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3 Dividend Aristocrats We Wouldn't Buy

Dividend aristocrats are among the most renowned dividend stocks in the market. Among other requisites, a company needs to have at least 25 years of consistent dividend growth under its belt to be included in that select group of dividend paying corporations.

On the other hand, not every dividend aristocrat is necessarily a good purchase right now. In fact, our contributors believe that investors should better stay away from names such as McDonald's , McCormick , and Target .

Steve Symington (McDonald's) : McDonald's has increased its payout every year since it began paying dividends in 1976, effectively cementing its status as a dividend aristocrat. But McDonald's has notably had trouble capturing the attention of younger consumers, whose dining tastes have increasingly shifted toward the higher-quality wares offered by up-and-coming fast casual concepts.

Source: McCormick.

With a strong brand and attractive long-term growth prospects, McCormick may seem like a slam dunk. While the company is top notch, the stock is expensive, and the dividend actually leaves a lot to be desired. Over the past 12 months, McCormick has generated net income of $3.08 per share, putting the price-to-earnings ratio at a lofty 27. Quality companies are naturally more expensive, but McCormick has now reached its highest P/E ratio in about 20 years. EPS has doubled over the past decade, but that's only an annualized rate of about 7%.

Because the stock is so expensive, the dividend yield is a paltry 1.9%. The dividend has grown a bit faster than earnings over the past decade, about 9% annually, but there are many other dividend aristocrats that offer a better combination of dividend yield and dividend growth. McCormick is a great company, and incredibly consistent, but the price seems too high to justify buying the stock.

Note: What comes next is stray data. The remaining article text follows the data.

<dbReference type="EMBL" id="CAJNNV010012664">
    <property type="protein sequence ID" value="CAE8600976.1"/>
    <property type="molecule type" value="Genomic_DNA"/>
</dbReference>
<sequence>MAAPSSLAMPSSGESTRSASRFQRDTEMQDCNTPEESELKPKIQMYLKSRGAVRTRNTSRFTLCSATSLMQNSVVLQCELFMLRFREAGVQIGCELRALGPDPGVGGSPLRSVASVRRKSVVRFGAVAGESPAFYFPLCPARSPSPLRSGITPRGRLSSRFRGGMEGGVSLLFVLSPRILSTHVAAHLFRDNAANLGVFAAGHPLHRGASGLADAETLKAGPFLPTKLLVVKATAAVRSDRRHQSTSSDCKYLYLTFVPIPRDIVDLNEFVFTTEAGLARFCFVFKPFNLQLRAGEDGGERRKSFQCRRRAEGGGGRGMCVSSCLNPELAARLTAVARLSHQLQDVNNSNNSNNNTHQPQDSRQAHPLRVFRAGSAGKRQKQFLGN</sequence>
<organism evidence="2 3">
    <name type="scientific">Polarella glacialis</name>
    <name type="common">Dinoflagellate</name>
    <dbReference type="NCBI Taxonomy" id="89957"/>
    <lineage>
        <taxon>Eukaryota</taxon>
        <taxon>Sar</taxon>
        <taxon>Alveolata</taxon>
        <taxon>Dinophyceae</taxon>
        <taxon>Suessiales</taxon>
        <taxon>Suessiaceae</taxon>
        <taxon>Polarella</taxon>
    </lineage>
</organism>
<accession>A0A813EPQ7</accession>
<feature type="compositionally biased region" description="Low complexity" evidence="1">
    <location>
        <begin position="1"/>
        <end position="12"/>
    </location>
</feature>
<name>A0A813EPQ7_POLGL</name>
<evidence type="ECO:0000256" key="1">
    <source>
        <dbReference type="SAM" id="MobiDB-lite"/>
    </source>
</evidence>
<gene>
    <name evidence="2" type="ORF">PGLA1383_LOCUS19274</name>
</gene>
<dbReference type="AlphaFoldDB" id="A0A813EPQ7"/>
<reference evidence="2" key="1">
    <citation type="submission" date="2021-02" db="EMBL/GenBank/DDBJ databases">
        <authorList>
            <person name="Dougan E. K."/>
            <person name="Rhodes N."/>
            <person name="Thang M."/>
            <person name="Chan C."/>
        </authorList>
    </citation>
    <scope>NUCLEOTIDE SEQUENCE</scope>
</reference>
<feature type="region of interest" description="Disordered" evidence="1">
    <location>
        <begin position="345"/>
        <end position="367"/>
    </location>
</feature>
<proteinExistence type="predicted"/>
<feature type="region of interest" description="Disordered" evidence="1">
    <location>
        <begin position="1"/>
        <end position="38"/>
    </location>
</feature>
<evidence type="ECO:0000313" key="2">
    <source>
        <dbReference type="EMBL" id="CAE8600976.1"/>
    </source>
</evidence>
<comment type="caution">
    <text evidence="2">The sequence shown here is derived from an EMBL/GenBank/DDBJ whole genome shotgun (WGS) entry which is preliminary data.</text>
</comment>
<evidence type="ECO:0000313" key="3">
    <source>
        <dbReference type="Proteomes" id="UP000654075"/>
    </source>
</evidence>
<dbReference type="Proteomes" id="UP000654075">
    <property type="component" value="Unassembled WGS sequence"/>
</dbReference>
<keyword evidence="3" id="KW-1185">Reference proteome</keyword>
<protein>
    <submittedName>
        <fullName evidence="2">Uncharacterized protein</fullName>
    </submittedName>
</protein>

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The article 3 Dividend Aristocrats We Wouldn't Buy originally appeared on Fool.com.

Andrés Cardenal has no position in any stocks mentioned. Steve Symington has no position in any stocks mentioned. Timothy Green has no position in any stocks mentioned. The Motley Fool recommends McCormick. Try any of our Foolish newsletter services free for 30 days . We Fools may not all hold the same opinions, but we all believe that considering a diverse range of insights makes us better investors. The Motley Fool has a disclosure policy .

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The views and opinions expressed herein are the views and opinions of the author and do not necessarily reflect those of Nasdaq, Inc.


The views and opinions expressed herein are the views and opinions of the author and do not necessarily reflect those of Nasdaq, Inc.

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